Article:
While names on backs (NOBs) have, since their 1960 inception, primarily employed player last names, the occasional first name, nickname, or other ID has popped up over the years. The Shirt examines many of them now.

FIRST NAMES: Vida Blue, whose career took of in 1971 with Oakland, decided a couple of years later to go with VIDA instead of BLUE on his jerseys. The practice continued during his later stints with the Giants and Royals.

Also, his Oakland teammate, Billy Conigliaro, wore 1973 jerseys identifying him as BILLY C., a photo of which can be found on his 1974 Topps card.

NICKNAME: The Cleveland Indians had Ken “Hawk” Harrelson in their employ from a few weeks into the 1969 season through 1971. The ’69 season was the final year that the Tribe wore vest flannels, and Harrelson employed a NOB of HAWK on his.

HOMETOWN: The pride and joy of Wampum, Pennsylvania, Dick Allen, played for the A’s in 1977, and, in addition to wearing the unorthodox number 60, placed WAMPUM on the back of his McAuliffe gamers.

TEAM TRENDS: The 1963 A’s ordered a set of odd vests that were forerunners of the 1970s doubleknits from Wilson, and put player first names and nicknames on the backs of these gold gamers. Pitcher Bill Fischer, for example, was FISH, and infielder Sammy Esposito was SAMMY. This genre also produced one of the most misrepresented baseball jerseys the hobby has ever seen. Pitcher Ed Rakow wore #21 in 1963, with his NOB being ROCK. This jersey has been offered numerous times, however, as a Rocky Colavito gamer, despite the fact that Colavito played for Kansas City in 1964, not ’63, and the fact that he wore #7 (see 1964 Auravision record photo) with the A’s, not #21.

Also in this genre were the briefly used 1976 Atlanta Braves home NOB jerseys. The red pinstriped home pullovers, made by Wilson, carried first names (MAX for pitcher Maximino Leon) and nicknames (CANNON for outfielder Jim Wynn). The jerseys were banned, however, by humorless Commissioner Bowie Kuhn after Ted Turner, the Braves’ owner, decided to push the envelope a bit too much. Acquiring pitcher Andy Messersmith from the Dodgers a few weeks into the season, Turner added the NOB of CHANNEL to Messersmith’s #17 jersey…a subtle advertisement for one of his TV stations. Kuhn put the hammer down, and the jerseys were pulled and/or stripped of their NOBs.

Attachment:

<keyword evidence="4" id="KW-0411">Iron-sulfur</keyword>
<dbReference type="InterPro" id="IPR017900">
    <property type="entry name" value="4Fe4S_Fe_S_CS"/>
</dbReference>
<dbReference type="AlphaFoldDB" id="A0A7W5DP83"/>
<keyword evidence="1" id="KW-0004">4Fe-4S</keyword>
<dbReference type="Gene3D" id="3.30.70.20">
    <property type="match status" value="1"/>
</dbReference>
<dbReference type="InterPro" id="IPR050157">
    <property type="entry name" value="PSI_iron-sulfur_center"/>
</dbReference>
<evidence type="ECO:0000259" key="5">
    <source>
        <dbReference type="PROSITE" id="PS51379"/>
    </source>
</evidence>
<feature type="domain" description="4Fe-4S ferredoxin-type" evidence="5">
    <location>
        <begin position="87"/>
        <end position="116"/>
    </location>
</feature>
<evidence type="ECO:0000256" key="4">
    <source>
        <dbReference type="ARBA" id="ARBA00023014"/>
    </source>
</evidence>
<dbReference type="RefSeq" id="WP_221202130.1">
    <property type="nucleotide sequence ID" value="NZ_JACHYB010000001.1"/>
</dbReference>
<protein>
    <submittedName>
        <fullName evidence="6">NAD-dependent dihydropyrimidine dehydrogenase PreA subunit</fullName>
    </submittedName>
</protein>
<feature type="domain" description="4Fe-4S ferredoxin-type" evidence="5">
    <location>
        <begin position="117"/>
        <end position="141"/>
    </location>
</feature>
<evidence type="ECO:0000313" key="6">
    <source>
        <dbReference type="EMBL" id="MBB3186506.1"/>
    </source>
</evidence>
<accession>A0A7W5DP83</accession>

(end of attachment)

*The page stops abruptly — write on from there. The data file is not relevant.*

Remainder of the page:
With a tip of the New Era cap to Murf Denny, we have news of memoriam patches being worn in 2009 by Cleveland and Toronto. The Indians have a patch for Herb Score, bearing his old uniform number (27) with a microphone representing his broadcasting career separating the two digits. Meanwhile, the Blue Jays have a TED patch for their late owner, Ted Rogers.


Three jerseys recently offered a look at items that were misidentified as to player, team, and overall authenticity.

Very shortly after the death of Mark “The Bird” Fidrych, a Tigers home knit of the late pitcher was up for bids on the ‘Bay. It did draw at least one bid, despite the fact that (a) it was the wrong supplier (jersey was Rawlings, Tigers homes in that era were made by Wilson), (b) no tagging existed of the type used by either of the above companies, and (c) the number font was totally off for the back numerals. Someone thinks they won the Bird, but instead got a phony for the birds.

Not only are minor league-issued Orioles jerseys being offered in some quarters as MLB Orioles BP jerseys, but the same misrepresentation is now being seen increasingly with minor league Padres tops. The jerseys have no NOBs, a feature used on Major League Pads pregame shirts since the mid-1980s. On top of that, the navy blue (post-1989) jerseys, in addition to being bereft of NOB, also have been made by Rawlings, last seen as a Padres source in 1991. The improperly attributed attire dates to the late 1990s and early 2000s, when Padres BP duds were supplied by Russell and Majestic, not Rawlings.

Finally, a longtime excellent dealer of cards who is unfortunately out of his element in the jersey market acquired a load of Red Sox game and BP jerseys from the Fenway Park sale earlier this year. With home jerseys not bearing NOBs nor any name tagging, the seller recently placed a #12 2002 Red Sox home gamer up for bids. The seller evidently consulted a regular season roster, which shows Cliff Floyd as #12. Problem is, the jersey is a size 44. Floyd is 6-4 and 230 pounds…he wouldn’t have fit into that jersey after Junior High! A look at the team’s 2001 roster shows #12 as Chris Stynes, 5-9 and 170, and the proper size for a size 44 of today. Floyd has been in jerseys as large as a size 56 over the last few seasons. My belief is that the jersey was made for Stynes, but not worn by him, as his 2002 season was spent with the Cubs.


Ed Blake, a pitcher with short stints with Cincinnati (1951-53) and Kansas City (1957) died April 15. He was 83. Blake’s biggest MLB memory came before his pro career, as, having just graduated from high school, he was tapped to throw BP for the 1943 Cardinals during the World Series.

Gene Handley, a member of the 1946-47 Philadelphia A’s, died at age 94 on April 12.
Glen Gondrezick, and NBA [layer of the Dr. J era, died from complications from a heart transplant April 27, Age 53 at time of death, he played for the Knicks and Nuggets from 1977-83, and preceded his NBA career with a roster spot on the 1977 UNLV Final Four team.

Finally, Jack “Lucky” Lohrke, nicknamed as such due to several occasions of cheating serious injury and/or death before he made the Show, died April 29 at age 85. His MLB career was with the Giants and Phillies from 1947-53. Before that, however, he had narrow escapes from tragedy in World War 2, surviving while fellow soldiers close to him were killed; and also in 1946, when a phone call at a lunch stop telling him to report to San Diego took him off the ill-fated bus carrying the Spokane team which would later crash, claiming 9 victims.